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by: samendoza
Tuesday 16th , 2014

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1902 For many dirt is one of those 4-letter words that shouldn’t be talked about let alone played in, but playing outside, especially playing in dirt, is an important part of every child’s life. Simply playing outdoors means working on spatial recognition, and learning cause and effect and lots of sensory play, just to name a few important benefits. Thinking back to my childhood, the first thing that pops into my mind is playing in my backyard. Either catching fireflies (sorry to rub it in but I grew up in the Missouri where we have them), singing songs while swinging, or making mud pies. Now you may be wondering why this is so important; it is because now I get to teach children about insects, and now I get to sing, dance and get dirty while teaching our Little Sprouts Garden Club. My childhood was my first steps into outdoor/informal education. Always remember, how your child plays today will affect how they learn tomorrow.

Why get dirty?

One - You know all those microbes and organisms that live in dirt, they are actually good for you and your child.  Being exposed to nature at an early age helps build a healthy immune system, as well as making it less likely that your child will develop outdoor allergies and asthma. Two - Dirt is relaxing. Ok maybe not dirt all by its self, but add a little water and squish it between your toes, just like a day at the spa. There is a reason why many child therapists will have sand boxes or have children go outdoors, nature is naturally soothing.

Why play outdoors rather than in?

Hopefully, if your child often plays inside they are also playing outside. Feeling the grass between their toes, splashing in puddles, or building a fort with sticks. Even a small, simple outdoor space is a magical place for your child’s imagination. The same space can be a medieval castle for one child or a moon base for another. Letting your child play with the natural elements in the space is going to make them use their brain to figure out what to do with it, rather than a toy that tells them what it is and how to use it.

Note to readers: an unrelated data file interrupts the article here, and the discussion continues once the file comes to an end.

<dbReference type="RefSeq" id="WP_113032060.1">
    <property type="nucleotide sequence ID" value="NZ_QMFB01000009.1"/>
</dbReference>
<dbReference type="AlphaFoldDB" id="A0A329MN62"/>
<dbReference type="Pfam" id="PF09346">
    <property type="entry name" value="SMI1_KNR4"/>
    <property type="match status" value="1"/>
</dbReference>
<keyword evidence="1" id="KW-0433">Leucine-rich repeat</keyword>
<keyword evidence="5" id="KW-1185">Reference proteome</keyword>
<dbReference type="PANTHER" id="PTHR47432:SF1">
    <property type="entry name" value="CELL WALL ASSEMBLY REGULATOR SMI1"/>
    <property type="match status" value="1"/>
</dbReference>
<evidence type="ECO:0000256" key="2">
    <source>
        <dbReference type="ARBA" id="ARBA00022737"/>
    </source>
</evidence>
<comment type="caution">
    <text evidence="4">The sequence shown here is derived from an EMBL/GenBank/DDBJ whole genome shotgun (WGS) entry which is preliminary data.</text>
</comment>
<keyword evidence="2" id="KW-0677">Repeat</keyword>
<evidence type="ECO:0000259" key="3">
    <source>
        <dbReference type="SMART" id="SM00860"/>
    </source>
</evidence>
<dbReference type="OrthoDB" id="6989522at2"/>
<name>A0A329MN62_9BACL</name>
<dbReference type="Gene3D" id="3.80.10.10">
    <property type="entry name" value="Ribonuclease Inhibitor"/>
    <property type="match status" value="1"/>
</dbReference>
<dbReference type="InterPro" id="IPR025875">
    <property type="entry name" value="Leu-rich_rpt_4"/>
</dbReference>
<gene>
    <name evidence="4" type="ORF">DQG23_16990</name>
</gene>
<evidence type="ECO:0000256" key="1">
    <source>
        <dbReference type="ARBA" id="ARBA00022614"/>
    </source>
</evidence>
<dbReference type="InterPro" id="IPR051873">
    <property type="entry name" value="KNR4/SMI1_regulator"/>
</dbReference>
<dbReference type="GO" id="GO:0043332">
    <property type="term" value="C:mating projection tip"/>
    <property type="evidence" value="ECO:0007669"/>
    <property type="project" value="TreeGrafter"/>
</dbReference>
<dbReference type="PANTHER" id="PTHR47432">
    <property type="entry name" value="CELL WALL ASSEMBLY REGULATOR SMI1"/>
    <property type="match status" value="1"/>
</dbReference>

1903 Kids naturally learn about the cycles of nature while playing outside. Being outdoors the 3 big cycles your child will see is the water cycle, an insect life cycle and how a botany cycle works. Learning how a small seed can grow your dinner is one of the focal points of our Little Sprouts Garden Club.  It is hard for kids and grownups to see that we eat all parts of the plant, but having your child plant a garden will encourage that curiosity and normally will expand their eating pallet too. One of our parents in the Little Sprouts class said, “My child likes to talk about all the parts of the produce he eats. He shares what he learned in his sprouts class to others.”

Many times we bring our children indoors to escape the elements, but it's beneficial to do just the opposite. With the summer heat not over yet my family and I are still outdoors playing in our kiddy pool and in the mud. Little does my son know that when he is playing in the mud he is protecting himself from the sun.  When it rains we go outside to splash, and when we visit Missouri during winter we play in the snow. With all the right precautions, weather can be an experience to share as a family.

What's the most important reason to play outdoors?…because it is FUN!

1904 Come on over to Kidspace this Sunday to celebrate Nickelodeon's World Wide Day of Play. World Wide Day of Play is a day where we celebrate turning off the digital entertainment by getting outside and being active! We will celebrate this special day while kicking off the two week long Pasadena AXS (Arts and Sciences Festival) during which we will explore this year’s theme, “Curiosity”, with the art and science of flight.  Join us as we make a giant cardboard “Space City” in the central courtyard, make your very own flying contraptions and test them, or watch an amazing rocket show!

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Blog by:

Samantha Mendoza, Outdoor Education Specialist, has been with Kidspace since 2011. Her previous experience includes teaching at the Los Angeles Zoo and St. Louis Zoo.